Warning Siren for Gun Lake

Sure – let’s add one more topic to this blog!

As an admitted Weather Geek and a lakefront property owner, I have watched as boaters struggled to get safely to shore when caught in a gust front carrying gale-force winds. I also know that the conditions that tend to spawn tornadoes, (heat and humidity, to name a few); are also what tend to send people flocking to our beautiful lake.  Our State Park has miles and miles of hiking, biking, and equestrian trails; and we have several rustic and RV campgrounds that are usually full.

We need a way to warn folks to seek shelter, when bad weather threatens.

Taken by Deb 6/18/2014 as it approached Gun Lake

Taken by Deb 6/18/2014 as it approached Gun Lake

Yes, our local TV and radio stations do a good job of putting out warnings.  Many folks use Weather Radios; or receive alerts on their cell phones.  Yankee Springs State Park is part of the National Weather Service’s Storm Ready program – they have a plan in place to alert campers and picnickers when severe weather threatens; and deal with the aftermath of a storm.  These are all very good things; and I’m a firm believer that one should be aware of weather conditions while enjoying the outdoors; and when the skies look threatening, you should be monitoring the weather closely.  Just in case….

However…. there’s a few problems with the above safety plans.  People who are outdoors enjoying the day, are NOT watching TV.  Weather Radio reception is poor in our area (my own state-of-the-art weather radio doesn’t receive a signal at all, since all the cell towers went up around us).  In spite of all the cell towers, our cell service is pretty weak (I think the towers shoot over the top of us?).  The Park Rangers have no way to reach folks out on the lake or riding/hiking the trails.  People who are on the water, don’t tend to bring their electronic devices along.  And doing some conservative math shows that a busy, hot weekend could have as many as 8 to 10-thousand people on or near our lake!!!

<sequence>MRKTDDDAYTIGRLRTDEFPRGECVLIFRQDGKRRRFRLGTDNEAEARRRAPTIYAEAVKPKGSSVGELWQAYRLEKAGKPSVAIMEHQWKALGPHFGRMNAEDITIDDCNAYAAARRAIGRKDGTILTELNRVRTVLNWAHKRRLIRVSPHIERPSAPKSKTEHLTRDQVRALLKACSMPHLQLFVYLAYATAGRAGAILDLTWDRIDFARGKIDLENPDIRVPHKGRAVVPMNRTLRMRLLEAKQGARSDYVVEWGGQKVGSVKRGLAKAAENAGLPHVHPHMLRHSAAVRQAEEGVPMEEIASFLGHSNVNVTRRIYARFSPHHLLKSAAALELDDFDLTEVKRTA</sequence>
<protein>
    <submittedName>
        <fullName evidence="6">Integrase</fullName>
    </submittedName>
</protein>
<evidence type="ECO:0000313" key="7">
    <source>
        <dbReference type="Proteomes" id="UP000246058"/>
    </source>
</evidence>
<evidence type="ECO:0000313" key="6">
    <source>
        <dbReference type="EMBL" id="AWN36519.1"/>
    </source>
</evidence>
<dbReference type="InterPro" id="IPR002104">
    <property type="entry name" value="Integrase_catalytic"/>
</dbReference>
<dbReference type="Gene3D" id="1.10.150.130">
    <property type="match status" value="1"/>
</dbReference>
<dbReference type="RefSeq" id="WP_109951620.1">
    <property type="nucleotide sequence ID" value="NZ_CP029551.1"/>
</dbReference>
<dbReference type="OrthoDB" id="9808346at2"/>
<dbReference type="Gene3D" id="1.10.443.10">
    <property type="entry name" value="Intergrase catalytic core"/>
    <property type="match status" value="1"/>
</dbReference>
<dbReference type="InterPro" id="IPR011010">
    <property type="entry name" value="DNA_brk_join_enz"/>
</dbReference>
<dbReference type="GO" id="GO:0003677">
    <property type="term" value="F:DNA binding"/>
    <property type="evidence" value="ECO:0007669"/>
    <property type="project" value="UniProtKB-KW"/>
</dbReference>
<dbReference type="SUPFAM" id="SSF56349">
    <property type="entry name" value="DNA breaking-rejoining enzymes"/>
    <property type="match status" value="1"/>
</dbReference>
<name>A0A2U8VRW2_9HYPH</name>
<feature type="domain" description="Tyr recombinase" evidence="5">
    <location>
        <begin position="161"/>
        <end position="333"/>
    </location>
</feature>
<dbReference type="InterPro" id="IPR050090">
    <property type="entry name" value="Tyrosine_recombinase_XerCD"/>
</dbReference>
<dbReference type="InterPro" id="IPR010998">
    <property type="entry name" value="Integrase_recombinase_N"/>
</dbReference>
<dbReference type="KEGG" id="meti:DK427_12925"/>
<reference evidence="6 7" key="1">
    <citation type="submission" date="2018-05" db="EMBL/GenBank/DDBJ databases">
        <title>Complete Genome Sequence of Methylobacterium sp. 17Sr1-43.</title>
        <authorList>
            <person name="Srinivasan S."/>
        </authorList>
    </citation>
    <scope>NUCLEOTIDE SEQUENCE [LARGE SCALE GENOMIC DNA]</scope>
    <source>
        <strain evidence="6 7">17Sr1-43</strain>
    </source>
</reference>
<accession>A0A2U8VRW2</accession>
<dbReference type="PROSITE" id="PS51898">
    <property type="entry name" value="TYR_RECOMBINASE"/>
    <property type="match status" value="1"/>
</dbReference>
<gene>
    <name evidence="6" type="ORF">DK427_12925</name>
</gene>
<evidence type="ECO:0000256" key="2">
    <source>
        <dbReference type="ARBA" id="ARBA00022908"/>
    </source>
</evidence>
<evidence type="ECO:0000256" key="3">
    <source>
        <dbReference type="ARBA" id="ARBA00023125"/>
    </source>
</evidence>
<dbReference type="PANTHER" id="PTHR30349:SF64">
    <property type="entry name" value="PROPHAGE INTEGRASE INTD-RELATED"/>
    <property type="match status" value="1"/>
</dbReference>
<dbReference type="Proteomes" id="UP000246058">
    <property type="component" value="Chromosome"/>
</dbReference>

With all this in mind, the Gun Lake Protective Association Board of Directors has unanimously agreed to look into partnering with the State Park, and installing a Warning Siren.  Ideally, it would be on the south end of the Day Use Area (aka Murphy’s Point), which is approximately dead-center for the entire lake.  I’m calling it a Warning Siren, because it can be activated for impending winds over 70 mph, along with radar-indicated or visually-established tornadoes.

Most warning sirens have an audible range of about 1 mile; because ours is broadcasting over water, it will hopefully reach farther than that, depending on things like wind speed and direction, temperature, etc.  It’s not a perfect fix, and personal responsibility is still foremost.  It will be a minor nuisance because like all civil defense sirens, it will have to be tested monthly.  They aren’t cheap – we could be looking at a system that costs between $20-25 thousand dollars.  But if just ONE LIFE was spared due to being warned to head for shelter – isn’t it worth it??  And watch this: if we take the middle ground of $22,500.00 for an installed siren with battery backup, and divide it by the 1600 (+/-) properties around Gun Lake…. it works out to a mere $14 per property.

FOURTEEN DOLLARS for an extra layer of safety.  That’s assuming that none of our governmental agencies, Foundations, Clubs, Groups, etc  step up with a donation toward the cause.  This is easywe can make it happen.

This map, courtesy of MSU, shows that we live and play in Michigan’s “Tornado Alley”.  We have been blessed with a few years of “friendly weather” lately – but let’s  not get complacent.



Dam Funding

In a previous post, I had wondered if the Barry Dep’t of Public Works had the authority/ability to assess properties downstream of the dam (in Allegan County) for a portion of the dam replacement costs, since those farms depend on the dam every bit as much as the lakefront owners do?

The answer at this point, is “no” – BUT:  they can hand Allegan County a bill for their share of the costs; and then Allegan can pay (or assess to property owners), as they see fit.

The powers-that-be are still figuring out the best way to handle the replacement of the dam (and probably the Marsh Rd culvert replacement, at the same time).  Stay tuned…..